- 5,000-gallon filter life – A single filter in the Alexapure system reportedly has a 5,000-gallon capacity, or around 2.5-3 years for the average family of 4.
Folks who want a quality gravity countertop water filter that has the same filtered water capacity and better contaminant removal than the Big Berkey system, for around $100 cheaper.
- The Alexapure Pro gives the Berkey a run for its money in a way that the ProOne Traveler+ doesn’t: with a long filter lifespan. A single Alexapure filter lasts 5,000 gallons, which is almost as long as the estimated lifespan of two Berkey filters (6,000 gallons), so you can keep maintenance to a minimum.
- This system also competes with Berkey when it comes to contaminant removal, with very similar testing data, plus a few extras – the main filter can also remove microorganisms, arsenic, and fluoride.
- We also think this system’s affordability puts it ahead of the Berkey unit, especially given their very similar performance.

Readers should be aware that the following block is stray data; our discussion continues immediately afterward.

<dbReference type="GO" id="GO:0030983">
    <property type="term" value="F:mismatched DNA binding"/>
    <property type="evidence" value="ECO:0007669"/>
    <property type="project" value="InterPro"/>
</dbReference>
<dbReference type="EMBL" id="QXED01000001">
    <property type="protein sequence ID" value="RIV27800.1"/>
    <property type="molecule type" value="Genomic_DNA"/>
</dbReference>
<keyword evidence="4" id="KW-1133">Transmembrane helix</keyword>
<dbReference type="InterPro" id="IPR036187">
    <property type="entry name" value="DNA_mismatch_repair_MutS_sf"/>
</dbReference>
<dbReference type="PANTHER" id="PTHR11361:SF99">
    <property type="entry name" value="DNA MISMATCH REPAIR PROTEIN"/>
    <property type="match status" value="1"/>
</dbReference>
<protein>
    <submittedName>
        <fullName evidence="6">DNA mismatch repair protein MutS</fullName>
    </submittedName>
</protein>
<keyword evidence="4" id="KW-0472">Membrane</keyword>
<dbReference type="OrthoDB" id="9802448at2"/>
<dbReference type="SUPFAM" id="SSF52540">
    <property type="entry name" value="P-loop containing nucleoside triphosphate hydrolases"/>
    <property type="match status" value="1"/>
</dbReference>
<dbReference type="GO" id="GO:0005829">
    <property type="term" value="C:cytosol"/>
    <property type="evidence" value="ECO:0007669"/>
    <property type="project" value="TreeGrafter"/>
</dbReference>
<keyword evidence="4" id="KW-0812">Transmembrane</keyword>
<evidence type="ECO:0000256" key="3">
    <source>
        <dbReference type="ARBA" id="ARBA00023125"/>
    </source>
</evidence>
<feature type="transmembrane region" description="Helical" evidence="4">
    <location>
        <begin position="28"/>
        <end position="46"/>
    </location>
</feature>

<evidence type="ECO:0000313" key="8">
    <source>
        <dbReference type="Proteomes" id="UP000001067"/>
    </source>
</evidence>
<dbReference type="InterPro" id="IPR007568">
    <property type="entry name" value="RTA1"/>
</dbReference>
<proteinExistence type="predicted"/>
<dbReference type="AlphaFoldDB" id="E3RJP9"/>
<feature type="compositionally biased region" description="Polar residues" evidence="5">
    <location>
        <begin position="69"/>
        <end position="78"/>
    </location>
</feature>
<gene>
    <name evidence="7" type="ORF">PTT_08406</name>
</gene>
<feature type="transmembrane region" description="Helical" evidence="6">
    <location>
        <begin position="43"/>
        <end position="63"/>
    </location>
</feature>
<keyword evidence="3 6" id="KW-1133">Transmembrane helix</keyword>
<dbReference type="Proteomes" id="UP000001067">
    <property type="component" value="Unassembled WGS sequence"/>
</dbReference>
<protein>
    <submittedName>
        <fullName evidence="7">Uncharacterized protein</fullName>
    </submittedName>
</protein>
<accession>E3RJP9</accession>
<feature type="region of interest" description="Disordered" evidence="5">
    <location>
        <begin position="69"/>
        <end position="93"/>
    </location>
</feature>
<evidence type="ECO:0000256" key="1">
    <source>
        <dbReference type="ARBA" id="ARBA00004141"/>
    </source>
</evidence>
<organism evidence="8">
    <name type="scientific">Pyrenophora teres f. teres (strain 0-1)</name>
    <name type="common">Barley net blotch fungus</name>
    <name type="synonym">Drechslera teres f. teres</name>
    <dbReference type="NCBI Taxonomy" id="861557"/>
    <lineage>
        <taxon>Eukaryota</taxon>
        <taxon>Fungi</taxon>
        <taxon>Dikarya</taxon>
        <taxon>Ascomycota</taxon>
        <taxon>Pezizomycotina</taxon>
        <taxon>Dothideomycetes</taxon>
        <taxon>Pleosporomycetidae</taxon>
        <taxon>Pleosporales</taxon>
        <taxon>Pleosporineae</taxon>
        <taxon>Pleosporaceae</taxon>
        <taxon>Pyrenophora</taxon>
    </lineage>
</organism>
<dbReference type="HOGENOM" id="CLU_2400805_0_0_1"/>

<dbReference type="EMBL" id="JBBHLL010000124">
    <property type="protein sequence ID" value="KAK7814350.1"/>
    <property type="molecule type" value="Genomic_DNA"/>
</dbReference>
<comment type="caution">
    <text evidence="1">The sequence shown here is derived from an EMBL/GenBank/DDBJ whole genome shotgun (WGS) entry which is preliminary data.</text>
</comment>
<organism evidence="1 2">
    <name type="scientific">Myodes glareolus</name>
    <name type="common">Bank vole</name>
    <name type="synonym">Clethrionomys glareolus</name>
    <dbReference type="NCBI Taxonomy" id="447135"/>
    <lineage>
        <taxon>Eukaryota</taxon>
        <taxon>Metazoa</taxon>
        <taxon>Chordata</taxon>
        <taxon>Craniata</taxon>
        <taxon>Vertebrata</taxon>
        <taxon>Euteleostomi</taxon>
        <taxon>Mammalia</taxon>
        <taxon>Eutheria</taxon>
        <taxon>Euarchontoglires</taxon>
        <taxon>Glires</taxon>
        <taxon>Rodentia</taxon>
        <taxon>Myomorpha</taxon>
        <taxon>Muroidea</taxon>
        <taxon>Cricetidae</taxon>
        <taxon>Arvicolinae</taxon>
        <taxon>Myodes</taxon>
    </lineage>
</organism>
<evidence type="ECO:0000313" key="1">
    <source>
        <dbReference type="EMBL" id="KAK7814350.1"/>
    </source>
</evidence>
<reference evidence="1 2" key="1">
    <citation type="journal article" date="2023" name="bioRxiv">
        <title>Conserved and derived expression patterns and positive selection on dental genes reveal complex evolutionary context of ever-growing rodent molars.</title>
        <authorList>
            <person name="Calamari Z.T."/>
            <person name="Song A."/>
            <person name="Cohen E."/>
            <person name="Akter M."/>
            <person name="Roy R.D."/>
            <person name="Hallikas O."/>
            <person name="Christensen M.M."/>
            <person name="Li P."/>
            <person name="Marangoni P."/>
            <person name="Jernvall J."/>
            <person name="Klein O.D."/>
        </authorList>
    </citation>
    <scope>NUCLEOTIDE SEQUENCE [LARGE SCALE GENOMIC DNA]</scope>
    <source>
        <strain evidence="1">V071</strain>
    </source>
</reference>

- The Alexapure filters only have a verified filtration capacity of up to 200 gallons (around 14 days of filtration) according to testing. That doesn’t mean they can’t remove contaminants after 14 days, it just means they have only been tested until this point.
- The Alexapure Pro only comes with 1 filter element, when there’s room for 4 in the unit. Customers reported that using the system with a single filter had a very slow flow rate.
ZeroWater 40-Cup dispenser
If you want a gravity countertop filter that has a similar design to the Berkey unit but is more attractive, we think you can’t go wrong with the ZeroWater 40-Cup dispenser.
This glass dispenser is also much more affordable than the Berkey system and its competitors, costing less than $80 upfront. You don’t have to compromise on size, either – the ZeroWater dispenser holds up to 40 cups of water, or around 2.5 gallons, so you’ll have plenty to keep you going throughout the day. Plus, the filter is officially NSF certified for its performance.
- Glass countertop dispenser – The ZeroWater 40-Cup dispenser has a glass exterior with a stainless steel base. We think it’s sleeker and more attractive than the stainless steel countertop units.